Letter Of Recommendation: Ronnie James Dio
Throughout 50 years of making heavy music — in Elf, Rainbow, Black Sabbath and Heaven & Hell — Dio sang again and again and again about trying to find a home. In Rainbow’s “Stargazer,” Dio tells the story of a wizard who tempts commoners with empty promises, persuading them to enslave themselves to build him a tower from which he will fly. The people realize too late that they’ve fallen victim to a predator: “We build a tower of stone/With our flesh and bone/Just to see him fly/But we don’t know why.” Dio is the aching voice of an embittered, betrayed public — a siren urging them to rise, stand up, take their lives back: “I see a rainbow rising/Look there, on the horizon.”
My love for Dio’s music came in a slow drip. During the period in which I regularly came home from work to find red heating-shut-off notices dangling from the doorknob of our rental house, I progressed further into his catalog, taken by all the stories he tells in his music. When he died in the spring of 2010, I thought of all us castaways for whom he must have been singing. The more I listened, the more I felt as if Dio, all along, was talking to people like me and Joe in his songs.
There are precise songs for precise moments: Black Sabbath’s “Supernaut” for Friday nights, Metallica’s “Creeping Death” for morning traffic, Judas Priest’s “Painkiller” before a salary negotiation. But Dio’s music was often about finding victory inside yourself, of recognizing the craven intentions of the powerful and fighting back. When he held the microphone, his voice exploded out of him, a smelling-salts blast under the noses of anyone on the verge of giving up.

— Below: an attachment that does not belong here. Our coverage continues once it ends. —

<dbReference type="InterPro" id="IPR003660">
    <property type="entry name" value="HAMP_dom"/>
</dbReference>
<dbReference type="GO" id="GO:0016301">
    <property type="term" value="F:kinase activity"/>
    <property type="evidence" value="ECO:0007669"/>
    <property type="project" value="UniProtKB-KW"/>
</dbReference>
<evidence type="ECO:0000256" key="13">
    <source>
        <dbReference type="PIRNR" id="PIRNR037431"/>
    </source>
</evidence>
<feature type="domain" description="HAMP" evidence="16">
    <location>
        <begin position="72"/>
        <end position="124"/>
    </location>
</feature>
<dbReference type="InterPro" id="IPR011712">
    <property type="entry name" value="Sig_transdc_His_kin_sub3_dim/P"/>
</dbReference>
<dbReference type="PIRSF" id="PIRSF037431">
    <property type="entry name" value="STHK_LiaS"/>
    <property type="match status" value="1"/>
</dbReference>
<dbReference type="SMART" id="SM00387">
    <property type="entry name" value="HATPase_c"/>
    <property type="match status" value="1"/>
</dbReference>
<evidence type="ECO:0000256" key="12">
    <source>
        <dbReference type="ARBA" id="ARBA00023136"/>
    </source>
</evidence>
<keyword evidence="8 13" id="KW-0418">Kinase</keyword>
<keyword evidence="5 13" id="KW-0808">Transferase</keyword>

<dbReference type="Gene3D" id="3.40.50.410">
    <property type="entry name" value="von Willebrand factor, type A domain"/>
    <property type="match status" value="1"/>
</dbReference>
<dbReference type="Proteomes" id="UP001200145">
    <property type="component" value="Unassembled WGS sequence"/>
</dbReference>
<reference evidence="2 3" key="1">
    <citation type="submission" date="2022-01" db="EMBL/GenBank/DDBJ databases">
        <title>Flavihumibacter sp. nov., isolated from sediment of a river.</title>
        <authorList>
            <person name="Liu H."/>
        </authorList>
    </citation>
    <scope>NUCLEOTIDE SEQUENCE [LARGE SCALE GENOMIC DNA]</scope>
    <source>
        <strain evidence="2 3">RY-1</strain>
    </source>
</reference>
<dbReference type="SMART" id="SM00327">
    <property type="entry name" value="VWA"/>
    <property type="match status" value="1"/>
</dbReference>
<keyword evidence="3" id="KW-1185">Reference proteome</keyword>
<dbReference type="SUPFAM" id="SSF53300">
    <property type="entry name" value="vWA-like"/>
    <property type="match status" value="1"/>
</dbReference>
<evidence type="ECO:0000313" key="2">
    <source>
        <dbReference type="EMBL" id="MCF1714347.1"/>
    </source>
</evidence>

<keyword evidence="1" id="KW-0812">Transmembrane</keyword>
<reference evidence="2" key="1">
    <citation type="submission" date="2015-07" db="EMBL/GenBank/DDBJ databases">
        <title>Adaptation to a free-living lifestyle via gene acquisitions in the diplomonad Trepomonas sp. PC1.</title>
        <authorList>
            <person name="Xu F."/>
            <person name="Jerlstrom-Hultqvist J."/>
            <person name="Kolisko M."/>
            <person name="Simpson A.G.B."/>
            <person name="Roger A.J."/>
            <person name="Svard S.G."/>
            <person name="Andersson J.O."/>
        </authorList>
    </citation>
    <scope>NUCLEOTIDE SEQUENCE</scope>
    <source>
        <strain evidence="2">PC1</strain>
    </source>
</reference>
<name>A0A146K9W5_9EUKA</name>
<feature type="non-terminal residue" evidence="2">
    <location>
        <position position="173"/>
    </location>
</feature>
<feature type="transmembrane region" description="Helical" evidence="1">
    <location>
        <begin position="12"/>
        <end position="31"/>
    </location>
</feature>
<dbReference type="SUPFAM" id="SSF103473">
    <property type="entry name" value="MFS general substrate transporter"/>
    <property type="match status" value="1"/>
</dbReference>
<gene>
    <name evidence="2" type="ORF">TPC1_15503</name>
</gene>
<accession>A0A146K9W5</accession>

Recently, though, Dio’s music became clearer for me, and it happened around the time I realized that I was remiss in expecting a society set up on the twin values of spending and earning to find a place for a person like me. I was on my way to have lunch with a Pulitzer Prize winner with 23 cents in my bank account and a desperate hope my “emergencies only” credit card wouldn’t be declined. I was on the freeway when, out of the blue, there was Dio: Black Sabbath’s “Heaven and Hell” crashing through a bright afternoon:
They say that life’s a carousel
Spinning fast, you’ve got to ride it well
The world is full of kings and queens
Who blind your eyes and steal your dreams
It’s heaven and hell, oh well
And they’ll tell you black is really white
The moon is just the sun at night
And when you walk in golden halls
You get to keep the gold that falls
It’s heaven and hell, oh, no. Fool, fool
For once, I was broke and I was laughing. How could I listen to a song so many times and only now really hear it? All along, Dio was saying what a fool’s game it is to measure your value on the standards of a society that was never meant for you. Gold is never free, and to get it, you’ve got to bow before a master. “God and the devil are inherent in each of us, and it’s our choice to make,” Dio said in one interview, late in life. “The optimum way to go is to do the good thing.”
I think he wanted to leave this as his legacy: a reminder that home is a place inside your own mind. There will always be new wizards to follow, new rings to kiss. But there, too, will always be rejects and castaways. And there’s victory in the realization that there will always be more of us than there are of them. That in our anger, together we are all home.